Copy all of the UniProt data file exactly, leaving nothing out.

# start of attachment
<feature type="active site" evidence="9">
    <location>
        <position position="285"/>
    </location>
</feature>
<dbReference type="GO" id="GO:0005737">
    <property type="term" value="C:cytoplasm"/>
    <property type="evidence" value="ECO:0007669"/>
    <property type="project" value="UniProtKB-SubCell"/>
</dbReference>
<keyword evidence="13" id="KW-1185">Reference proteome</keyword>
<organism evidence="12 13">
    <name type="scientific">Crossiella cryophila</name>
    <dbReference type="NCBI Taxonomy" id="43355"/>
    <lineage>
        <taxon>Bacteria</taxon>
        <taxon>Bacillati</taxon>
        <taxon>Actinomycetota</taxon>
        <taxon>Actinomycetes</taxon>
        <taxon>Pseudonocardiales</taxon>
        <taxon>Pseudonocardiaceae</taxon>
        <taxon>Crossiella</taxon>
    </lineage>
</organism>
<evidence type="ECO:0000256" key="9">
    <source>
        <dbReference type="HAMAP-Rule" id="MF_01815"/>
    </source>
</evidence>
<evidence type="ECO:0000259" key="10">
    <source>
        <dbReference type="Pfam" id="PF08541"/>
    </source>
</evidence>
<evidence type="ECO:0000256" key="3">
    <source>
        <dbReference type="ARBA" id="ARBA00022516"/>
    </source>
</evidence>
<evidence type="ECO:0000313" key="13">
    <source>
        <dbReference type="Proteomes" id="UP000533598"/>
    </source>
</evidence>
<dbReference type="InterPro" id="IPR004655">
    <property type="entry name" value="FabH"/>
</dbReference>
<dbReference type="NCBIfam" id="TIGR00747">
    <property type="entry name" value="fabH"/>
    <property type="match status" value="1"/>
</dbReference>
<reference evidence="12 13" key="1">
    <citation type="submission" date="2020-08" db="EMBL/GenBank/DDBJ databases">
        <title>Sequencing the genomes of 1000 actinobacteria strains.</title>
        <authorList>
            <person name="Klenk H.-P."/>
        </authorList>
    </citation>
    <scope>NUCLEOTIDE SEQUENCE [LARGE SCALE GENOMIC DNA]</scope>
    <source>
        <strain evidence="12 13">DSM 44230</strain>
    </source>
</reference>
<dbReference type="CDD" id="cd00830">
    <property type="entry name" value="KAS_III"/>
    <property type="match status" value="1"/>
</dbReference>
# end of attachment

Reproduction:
<feature type="active site" evidence="9">
    <location>
        <position position="285"/>
    </location>
</feature>
<dbReference type="GO" id="GO:0005737">
    <property type="term" value="C:cytoplasm"/>
    <property type="evidence" value="ECO:0007669"/>
    <property type="project" value="UniProtKB-SubCell"/>
</dbReference>
<keyword evidence="13" id="KW-1185">Reference proteome</keyword>
<organism evidence="12 13">
    <name type="scientific">Crossiella cryophila</name>
    <dbReference type="NCBI Taxonomy" id="43355"/>
    <lineage>
        <taxon>Bacteria</taxon>
        <taxon>Bacillati</taxon>
        <taxon>Actinomycetota</taxon>
        <taxon>Actinomycetes</taxon>
        <taxon>Pseudonocardiales</taxon>
        <taxon>Pseudonocardiaceae</taxon>
        <taxon>Crossiella</taxon>
    </lineage>
</organism>
<evidence type="ECO:0000256" key="9">
    <source>
        <dbReference type="HAMAP-Rule" id="MF_01815"/>
    </source>
</evidence>
<evidence type="ECO:0000259" key="10">
    <source>
        <dbReference type="Pfam" id="PF08541"/>
    </source>
</evidence>
<evidence type="ECO:0000256" key="3">
    <source>
        <dbReference type="ARBA" id="ARBA00022516"/>
    </source>
</evidence>
<evidence type="ECO:0000313" key="13">
    <source>
        <dbReference type="Proteomes" id="UP000533598"/>
    </source>
</evidence>
<dbReference type="InterPro" id="IPR004655">
    <property type="entry name" value="FabH"/>
</dbReference>
<dbReference type="NCBIfam" id="TIGR00747">
    <property type="entry name" value="fabH"/>
    <property type="match status" value="1"/>
</dbReference>
<reference evidence="12 13" key="1">
    <citation type="submission" date="2020-08" db="EMBL/GenBank/DDBJ databases">
        <title>Sequencing the genomes of 1000 actinobacteria strains.</title>
        <authorList>
            <person name="Klenk H.-P."/>
        </authorList>
    </citation>
    <scope>NUCLEOTIDE SEQUENCE [LARGE SCALE GENOMIC DNA]</scope>
    <source>
        <strain evidence="12 13">DSM 44230</strain>
    </source>
</reference>
<dbReference type="CDD" id="cd00830">
    <property type="entry name" value="KAS_III"/>
    <property type="match status" value="1"/>
</dbReference>